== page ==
The issue of cost allocation is addressed in a rate case. The pipeline will seek to justify a passthrough of costs to customers rather than shareholders. That is why it is important for the shipper to pay attention to what other shippers are doing on the pipeline system at all times as well as what the pipeline is planning to do in terms of pending rate cases.
FIHT OR FLIGHT
Alternative Supply Options?
Shippers must clearly identify and evaluate their particular needs prior to negotiating a new transportation contract.
For example, a shipper needs to consider whether its demand levels will rise or fall over the long term due to market expansion or cutbacks (or, in the case of an end-user, because of anticipated changes in production). Seasonal variations in demand, which cause the contract load factor to drop during the summer months, also need to be considered. The shipper should identify ways to best manage its load factor and develop tools for managing contract utilization as part of negotiation.
The shipper's ability to benefit from turned-back capacity will be dependent upon the pipeline's ability to sell turned-back capacity at maximum rates and for the longest term. Whatever nets the pipeline the highest net present value (NPV) will dictate what it does with turned-back capacity. If the pipeline has exhausted all other maximum-rate, long-term options, it will consider shorter-term discounted contracts. Again, whatever yields the highest NPV is what the pipeline will pursue.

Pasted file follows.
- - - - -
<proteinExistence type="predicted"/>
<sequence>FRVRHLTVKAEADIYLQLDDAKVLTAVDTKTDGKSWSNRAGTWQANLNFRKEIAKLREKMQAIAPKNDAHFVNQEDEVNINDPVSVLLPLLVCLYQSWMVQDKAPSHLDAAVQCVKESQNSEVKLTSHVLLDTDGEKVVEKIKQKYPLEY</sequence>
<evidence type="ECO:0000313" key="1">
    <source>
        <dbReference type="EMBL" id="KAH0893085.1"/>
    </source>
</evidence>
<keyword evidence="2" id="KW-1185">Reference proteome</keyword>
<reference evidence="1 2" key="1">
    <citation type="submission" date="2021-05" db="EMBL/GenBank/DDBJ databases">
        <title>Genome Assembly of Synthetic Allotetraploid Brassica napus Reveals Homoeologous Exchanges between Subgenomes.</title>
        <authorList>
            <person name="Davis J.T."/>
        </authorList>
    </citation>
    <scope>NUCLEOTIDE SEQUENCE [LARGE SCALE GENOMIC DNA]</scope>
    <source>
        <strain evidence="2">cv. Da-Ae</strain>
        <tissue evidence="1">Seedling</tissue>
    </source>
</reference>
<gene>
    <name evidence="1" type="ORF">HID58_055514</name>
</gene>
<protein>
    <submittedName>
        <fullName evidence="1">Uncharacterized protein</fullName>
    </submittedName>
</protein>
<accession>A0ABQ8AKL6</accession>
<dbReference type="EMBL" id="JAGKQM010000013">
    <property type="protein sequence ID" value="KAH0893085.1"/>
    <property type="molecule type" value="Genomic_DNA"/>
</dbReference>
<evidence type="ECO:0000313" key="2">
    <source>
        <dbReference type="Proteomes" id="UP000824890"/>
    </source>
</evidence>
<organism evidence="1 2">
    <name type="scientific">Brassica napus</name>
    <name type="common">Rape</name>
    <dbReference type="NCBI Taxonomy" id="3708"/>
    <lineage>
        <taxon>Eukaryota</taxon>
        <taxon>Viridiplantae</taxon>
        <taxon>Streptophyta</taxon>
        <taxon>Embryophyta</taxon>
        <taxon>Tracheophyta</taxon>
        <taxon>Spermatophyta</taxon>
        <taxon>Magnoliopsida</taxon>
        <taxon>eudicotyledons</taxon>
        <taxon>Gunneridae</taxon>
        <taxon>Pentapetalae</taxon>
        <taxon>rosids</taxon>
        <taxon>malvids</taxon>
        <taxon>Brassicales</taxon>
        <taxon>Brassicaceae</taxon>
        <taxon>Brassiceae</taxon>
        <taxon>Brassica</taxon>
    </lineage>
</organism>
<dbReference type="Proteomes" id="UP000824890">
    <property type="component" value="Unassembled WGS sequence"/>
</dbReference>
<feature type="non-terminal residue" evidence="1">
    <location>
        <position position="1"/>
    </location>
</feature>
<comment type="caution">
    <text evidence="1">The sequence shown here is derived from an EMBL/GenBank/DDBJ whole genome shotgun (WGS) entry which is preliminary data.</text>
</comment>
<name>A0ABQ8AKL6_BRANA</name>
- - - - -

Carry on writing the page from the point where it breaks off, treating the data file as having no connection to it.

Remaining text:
A shipper looking to replace an expired term contract with capacity from the release market should start by looking for longer-term releases. One good source of term releases is the utilities that may be willing to release term capacity at a discount. However, there may be limited recall provisions and specific receipt and delivery points attached to such deals. These issues need to be worked out with the releasing party prior to consummating the deal. Also, when looking for secondary deals, a shipper should look all along the pipeline system, not just from other shippers in its market area.
Do not ignore alternative supply options that may prompt a shift in primary receipt point specifications. If the current supply area pricing is consistently higher than another, and the transportation rates from both points are the same, then the shipper would benefit from renegotiating a change in the receipt points, assuming that supply reliability is not compromised.